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Exorbitant super fees compromise quality of retirement: Grattan

The Grattan Institute says there is not enough competition in the $1.95 trillion superannuation sector to drive down fees.

Australians are paying $21 billion in superannuation fees each year, an exorbitant amount that is eating into their retirement savings and increasing the urgency for the government to run tenders to select better funds for savers. 

That is the argument tabled by the Grattan Institute, which says there is not enough competition in the $1.95 trillion superannuation sector to drive down fees despite years of debates and reforms. 

"There are too many accounts, too many funds, and too many of them incur high administrative costs," Jim Minifie, Grattan Institute productivity growth program director, wrote in his latest report on super savings.

"We pay $4 billion a year above what would be charged by [low cost, well administered] lean funds," he said. "There are significant opportunities to reduce costs in both [default and choice] funds. Over time, the difference between a lean fund that charges say $125 per person and what's implied in MySuper fees today, is about $40,000."

Mr Minifie, who is speaking on superannuation efficiency at the AFR's Banking and Wealth Summit next week, also urged the government to reduce fees by running a tender to select funds to operate default accounts used by most working Australians.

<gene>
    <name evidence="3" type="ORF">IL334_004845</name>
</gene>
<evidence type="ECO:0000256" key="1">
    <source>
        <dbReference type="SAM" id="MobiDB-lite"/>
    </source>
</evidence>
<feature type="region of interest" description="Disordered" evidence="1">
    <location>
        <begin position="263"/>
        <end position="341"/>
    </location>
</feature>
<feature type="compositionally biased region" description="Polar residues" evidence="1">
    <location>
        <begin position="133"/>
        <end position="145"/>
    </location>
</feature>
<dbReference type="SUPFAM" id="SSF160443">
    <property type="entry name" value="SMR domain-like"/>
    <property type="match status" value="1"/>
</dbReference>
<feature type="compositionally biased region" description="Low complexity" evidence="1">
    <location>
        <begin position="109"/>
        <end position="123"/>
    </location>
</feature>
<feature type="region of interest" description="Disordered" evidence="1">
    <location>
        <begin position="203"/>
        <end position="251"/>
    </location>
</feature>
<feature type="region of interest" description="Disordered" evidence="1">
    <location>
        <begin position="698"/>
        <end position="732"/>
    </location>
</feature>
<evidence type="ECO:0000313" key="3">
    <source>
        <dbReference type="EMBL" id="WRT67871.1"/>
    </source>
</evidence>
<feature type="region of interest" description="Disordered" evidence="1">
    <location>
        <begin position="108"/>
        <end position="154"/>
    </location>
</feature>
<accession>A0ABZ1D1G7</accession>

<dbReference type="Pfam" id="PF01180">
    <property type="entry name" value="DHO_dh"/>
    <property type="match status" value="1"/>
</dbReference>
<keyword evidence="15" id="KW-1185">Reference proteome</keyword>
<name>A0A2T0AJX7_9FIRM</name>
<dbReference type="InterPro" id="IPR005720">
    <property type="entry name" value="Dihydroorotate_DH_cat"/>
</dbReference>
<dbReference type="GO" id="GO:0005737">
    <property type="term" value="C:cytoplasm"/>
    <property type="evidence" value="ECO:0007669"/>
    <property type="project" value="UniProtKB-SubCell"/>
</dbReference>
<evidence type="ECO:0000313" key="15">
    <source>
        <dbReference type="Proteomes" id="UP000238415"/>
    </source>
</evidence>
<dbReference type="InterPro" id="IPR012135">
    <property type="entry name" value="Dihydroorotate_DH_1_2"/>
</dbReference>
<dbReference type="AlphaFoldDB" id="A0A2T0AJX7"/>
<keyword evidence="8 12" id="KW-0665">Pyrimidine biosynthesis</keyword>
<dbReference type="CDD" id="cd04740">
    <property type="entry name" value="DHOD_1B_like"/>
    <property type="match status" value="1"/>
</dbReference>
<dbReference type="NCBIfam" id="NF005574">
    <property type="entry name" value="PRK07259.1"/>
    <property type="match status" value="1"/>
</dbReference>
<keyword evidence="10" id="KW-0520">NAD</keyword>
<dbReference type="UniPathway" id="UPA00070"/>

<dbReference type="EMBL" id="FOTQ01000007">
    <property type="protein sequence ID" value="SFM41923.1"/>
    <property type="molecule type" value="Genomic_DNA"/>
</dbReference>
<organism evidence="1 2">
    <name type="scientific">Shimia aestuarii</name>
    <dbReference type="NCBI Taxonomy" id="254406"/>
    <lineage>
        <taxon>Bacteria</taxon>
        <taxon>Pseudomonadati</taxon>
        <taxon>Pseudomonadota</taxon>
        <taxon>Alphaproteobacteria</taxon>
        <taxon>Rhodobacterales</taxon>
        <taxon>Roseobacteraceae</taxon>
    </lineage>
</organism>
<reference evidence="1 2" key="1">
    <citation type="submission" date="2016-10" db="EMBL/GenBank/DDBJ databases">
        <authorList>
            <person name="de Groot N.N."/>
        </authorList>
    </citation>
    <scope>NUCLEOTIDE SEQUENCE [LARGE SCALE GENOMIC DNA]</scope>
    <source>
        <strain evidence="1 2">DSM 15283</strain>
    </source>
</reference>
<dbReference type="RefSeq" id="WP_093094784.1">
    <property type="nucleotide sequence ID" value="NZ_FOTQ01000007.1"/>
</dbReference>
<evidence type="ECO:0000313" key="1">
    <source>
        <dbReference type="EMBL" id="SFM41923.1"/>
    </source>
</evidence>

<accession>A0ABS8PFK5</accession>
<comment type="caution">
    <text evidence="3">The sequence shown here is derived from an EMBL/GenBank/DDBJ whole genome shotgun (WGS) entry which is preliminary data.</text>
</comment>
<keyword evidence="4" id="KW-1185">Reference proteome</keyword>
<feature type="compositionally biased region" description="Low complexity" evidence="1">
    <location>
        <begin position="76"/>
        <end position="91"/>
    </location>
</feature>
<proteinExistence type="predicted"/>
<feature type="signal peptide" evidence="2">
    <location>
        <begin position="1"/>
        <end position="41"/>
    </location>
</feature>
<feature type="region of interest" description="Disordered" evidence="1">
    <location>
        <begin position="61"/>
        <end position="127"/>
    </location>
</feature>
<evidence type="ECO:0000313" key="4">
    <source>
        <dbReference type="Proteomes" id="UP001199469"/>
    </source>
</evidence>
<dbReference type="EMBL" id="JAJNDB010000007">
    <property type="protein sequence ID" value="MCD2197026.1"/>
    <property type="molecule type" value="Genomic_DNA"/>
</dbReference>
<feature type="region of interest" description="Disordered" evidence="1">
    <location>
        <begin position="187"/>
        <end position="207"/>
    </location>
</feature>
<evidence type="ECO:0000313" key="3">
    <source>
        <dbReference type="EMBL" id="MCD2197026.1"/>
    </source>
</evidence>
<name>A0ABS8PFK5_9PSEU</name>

He called for the federal government to close accounts and merge smaller funds that are less efficient. Investment fees paid to fund managers were also too high, with many funds not performing "well enough" to justify the extra fees they slap on members.


"The superannuation industry argues that its $21 billion costs are not excessive, and will fall over time," the report says. 

"It opposes a tender for default accounts based on fees, claiming that it would reduce investment quality and net returns. But current initiatives to reduce costs are not enough."

The government should run a tender to make default super funds more efficient by forcing more funds to compete on cost, Mr Minifie said in the report. "A competitive process for defaults could save $1 to $2 billion a year over time. Government should design the tender now and run it as soon as possible," he said. 

Australians currently pay more than $200 a year on administration fees for the average default super fund and almost $800 for a fund of choice. The former can be brought down to $100 or under a year, if more funds consolidate and inactive accounts close. 

Australia's $1.9 trillion retirement savings system has been in the spotlight through various enquiries including the Stronger Super reforms and the more recent financial system inquiry.

Self-managed super funds remain the fastest growing segment of the market, as more Australians seek to manage their own retirement savings strategies. SMSF trustees pay around $5 billion in administration fees each year.

This article Exorbitant super fees compromise quality of retirement: Grattan was originally published in AFR.